Paying our treaty commitments restores U.S. standing at the UN and demonstrates our seriousness to allies and troop contributing countries, which are prerequisites for diplomatic effectiveness in hot spots around the world.
During her Senate confirmation hearing, Ambassador Linda Thomas-Greenfield talked at length about the issue of U.S. credibility at the UN, and how giving up our seat at the table damages it: “Not paying our bills really does diminish our power and it diminishes our leadership. We need to pay our bills to have a seat at the table…We know that when we cede our leadership, others jump in very quickly to fill the void and we need to make sure that we’re there to push back on those who would have malign intentions at the UN.”
President Biden recently argued that the keys to confronting China would be getting our own house in order, working with allies and strengthening multilateralism. Inherent in this effort is ensuring we actually pay the dues we owe our partners and the United Nations, which is in financial crisis due to U.S. shortfalls. As it stands, two‑thirds of all outstanding assessments are from the U.S.
Using COVID-19 as an example, China has seized upon our growing arrears to distract from their role in the virus outbreak and uses our massive shortfalls to portray the United States as uninterested in helping other countries.
With respect to human rights, according to a September 2018 report by Ted Piccone, formerly of the Brookings Institution, China has used its perch on the Human Rights Council to prioritize “state sovereignty” over the rights of the individual and been “both an active participant and a key influencer of other countries’ votes, at a time when its chief protagonist, the United States, has absented itself from the field.” On peacekeeping, Chinese officials are also increasingly active in debates about policy, the country is now among the top ten contributors of personnel to UN peacekeeping, and forecasts indicate that China will–in about six years–match the U.S. share in both the regular and peacekeeping budgets.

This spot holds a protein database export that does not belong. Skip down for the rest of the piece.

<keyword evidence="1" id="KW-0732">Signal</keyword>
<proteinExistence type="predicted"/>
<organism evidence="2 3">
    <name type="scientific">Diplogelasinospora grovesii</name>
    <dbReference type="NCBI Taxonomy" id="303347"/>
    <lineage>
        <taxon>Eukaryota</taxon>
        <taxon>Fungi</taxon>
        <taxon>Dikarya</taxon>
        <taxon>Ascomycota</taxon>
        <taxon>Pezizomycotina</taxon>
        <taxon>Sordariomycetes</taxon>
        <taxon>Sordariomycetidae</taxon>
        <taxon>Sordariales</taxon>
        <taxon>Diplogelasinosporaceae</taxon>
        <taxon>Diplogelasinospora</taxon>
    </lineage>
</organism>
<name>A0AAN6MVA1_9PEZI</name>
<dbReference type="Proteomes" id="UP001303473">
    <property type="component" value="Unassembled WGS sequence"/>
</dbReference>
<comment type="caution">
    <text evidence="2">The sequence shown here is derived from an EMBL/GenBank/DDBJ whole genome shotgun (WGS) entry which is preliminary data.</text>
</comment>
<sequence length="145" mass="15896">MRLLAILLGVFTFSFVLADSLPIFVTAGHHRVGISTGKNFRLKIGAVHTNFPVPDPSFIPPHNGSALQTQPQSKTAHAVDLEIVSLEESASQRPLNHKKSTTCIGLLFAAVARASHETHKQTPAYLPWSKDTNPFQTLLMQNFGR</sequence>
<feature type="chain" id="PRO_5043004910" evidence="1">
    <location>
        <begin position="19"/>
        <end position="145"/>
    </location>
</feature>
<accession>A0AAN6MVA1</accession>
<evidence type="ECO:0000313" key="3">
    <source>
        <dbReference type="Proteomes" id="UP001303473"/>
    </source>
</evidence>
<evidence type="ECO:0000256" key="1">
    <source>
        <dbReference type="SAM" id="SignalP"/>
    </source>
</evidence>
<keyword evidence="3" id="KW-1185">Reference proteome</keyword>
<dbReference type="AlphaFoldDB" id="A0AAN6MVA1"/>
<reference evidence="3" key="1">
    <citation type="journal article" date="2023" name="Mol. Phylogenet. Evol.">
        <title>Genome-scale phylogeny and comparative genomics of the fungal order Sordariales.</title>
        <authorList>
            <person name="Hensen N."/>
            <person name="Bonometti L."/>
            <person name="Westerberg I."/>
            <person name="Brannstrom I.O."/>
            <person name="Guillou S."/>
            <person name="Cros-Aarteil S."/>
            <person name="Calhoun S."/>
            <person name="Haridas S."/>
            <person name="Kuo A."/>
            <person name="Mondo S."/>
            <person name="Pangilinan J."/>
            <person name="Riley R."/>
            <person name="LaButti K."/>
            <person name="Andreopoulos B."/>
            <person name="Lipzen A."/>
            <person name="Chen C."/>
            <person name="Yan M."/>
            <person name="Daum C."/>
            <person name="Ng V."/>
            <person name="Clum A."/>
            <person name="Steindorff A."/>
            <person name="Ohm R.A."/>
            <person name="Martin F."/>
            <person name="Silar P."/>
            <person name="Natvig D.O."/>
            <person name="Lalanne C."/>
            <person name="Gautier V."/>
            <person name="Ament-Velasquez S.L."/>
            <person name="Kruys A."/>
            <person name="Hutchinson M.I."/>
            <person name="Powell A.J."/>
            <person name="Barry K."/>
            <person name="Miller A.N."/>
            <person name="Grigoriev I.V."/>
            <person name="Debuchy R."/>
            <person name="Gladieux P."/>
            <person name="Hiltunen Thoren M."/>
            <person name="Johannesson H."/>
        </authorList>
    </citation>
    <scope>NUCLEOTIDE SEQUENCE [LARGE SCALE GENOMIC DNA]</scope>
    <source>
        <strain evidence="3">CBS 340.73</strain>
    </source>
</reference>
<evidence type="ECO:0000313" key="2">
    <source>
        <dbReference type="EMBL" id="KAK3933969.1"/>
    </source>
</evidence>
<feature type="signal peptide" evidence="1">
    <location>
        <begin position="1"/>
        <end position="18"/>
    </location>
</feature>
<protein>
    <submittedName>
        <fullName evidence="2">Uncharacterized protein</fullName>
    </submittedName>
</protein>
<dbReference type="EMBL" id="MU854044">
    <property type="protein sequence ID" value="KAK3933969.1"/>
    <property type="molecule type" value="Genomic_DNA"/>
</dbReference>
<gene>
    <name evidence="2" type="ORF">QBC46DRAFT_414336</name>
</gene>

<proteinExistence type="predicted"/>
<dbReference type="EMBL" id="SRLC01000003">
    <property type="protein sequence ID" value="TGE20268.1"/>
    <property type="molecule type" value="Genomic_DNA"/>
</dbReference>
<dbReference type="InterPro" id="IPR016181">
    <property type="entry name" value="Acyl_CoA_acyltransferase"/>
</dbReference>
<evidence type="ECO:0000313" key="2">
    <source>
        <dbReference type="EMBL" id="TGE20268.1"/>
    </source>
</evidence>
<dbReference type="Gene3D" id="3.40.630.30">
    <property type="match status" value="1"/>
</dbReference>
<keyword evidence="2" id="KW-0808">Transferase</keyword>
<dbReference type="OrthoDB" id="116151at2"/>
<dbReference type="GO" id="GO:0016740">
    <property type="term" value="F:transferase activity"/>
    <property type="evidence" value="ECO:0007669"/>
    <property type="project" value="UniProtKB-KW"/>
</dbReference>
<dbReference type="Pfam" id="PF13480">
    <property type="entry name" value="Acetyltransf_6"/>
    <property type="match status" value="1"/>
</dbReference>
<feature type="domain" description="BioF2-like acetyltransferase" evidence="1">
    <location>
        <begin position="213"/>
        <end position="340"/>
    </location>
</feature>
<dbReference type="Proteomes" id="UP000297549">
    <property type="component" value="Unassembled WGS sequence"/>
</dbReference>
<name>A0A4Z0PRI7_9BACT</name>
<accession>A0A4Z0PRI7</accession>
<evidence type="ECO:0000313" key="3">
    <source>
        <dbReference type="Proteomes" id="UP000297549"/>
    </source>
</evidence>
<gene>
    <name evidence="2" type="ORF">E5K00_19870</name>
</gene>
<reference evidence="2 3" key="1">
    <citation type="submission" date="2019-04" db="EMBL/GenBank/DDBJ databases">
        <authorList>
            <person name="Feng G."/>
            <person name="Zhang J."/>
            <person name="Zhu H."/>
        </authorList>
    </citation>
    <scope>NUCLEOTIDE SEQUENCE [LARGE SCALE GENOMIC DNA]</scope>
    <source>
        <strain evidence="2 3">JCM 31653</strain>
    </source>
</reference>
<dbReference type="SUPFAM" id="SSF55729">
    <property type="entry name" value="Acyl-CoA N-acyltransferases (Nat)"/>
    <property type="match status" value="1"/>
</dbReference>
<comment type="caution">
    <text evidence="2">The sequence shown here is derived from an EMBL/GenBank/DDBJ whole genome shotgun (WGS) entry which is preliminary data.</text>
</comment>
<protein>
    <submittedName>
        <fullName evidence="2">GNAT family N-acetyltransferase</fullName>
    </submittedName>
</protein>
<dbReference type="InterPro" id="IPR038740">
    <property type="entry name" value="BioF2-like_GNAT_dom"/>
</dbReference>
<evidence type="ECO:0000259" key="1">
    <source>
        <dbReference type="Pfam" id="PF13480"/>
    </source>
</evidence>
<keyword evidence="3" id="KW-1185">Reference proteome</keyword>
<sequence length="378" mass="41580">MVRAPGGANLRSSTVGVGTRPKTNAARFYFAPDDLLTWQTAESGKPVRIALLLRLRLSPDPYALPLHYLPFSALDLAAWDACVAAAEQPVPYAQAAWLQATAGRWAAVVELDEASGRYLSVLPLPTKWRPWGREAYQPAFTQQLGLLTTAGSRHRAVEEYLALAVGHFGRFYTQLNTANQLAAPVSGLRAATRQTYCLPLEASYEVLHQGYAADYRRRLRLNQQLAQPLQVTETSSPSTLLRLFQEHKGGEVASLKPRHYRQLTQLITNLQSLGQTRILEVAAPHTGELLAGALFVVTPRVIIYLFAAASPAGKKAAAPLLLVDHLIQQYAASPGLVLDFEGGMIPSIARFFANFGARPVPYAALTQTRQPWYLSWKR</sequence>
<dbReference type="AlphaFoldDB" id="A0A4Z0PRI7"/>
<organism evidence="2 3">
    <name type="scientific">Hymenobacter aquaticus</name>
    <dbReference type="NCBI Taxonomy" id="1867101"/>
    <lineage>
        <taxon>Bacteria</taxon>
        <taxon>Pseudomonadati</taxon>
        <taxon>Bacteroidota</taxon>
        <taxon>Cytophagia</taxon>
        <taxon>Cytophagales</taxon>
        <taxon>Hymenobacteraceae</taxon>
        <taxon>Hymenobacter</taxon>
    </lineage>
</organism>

China has used our massive arrears, our withdrawal from a range of UN entities, our abandonment of key human rights principles, the exit from the Paris Agreement, to show that we are not reliable. Even though China’s own record is checkered, to say the least, their influence is nevertheless increasing because they are investing more resources at the UN, are fully engaging in UN bodies, and are active in bilateral development through initiatives like Belt and Road. Our absence has meant no effective counterweight to China.
Countering China will only be truly effective if we have partners. In addition, ensuring the UN can actually meet current challenges, whether regarding China or climate change, will require reform and strengthening. As former Secretary of State and U.S. Ambassador to the UN Madeleine Albright noted, “The failure to pay our old UN bills thus undermines our international leadership and our ability to meet critical U.S. foreign policy objectives, and also raises costs to American taxpayers. Furthermore, these accumulated arrears have made it particularly difficult to recruit allies for the kind of structural reform that Congress demands as a condition of paying the back dues and other assessments.”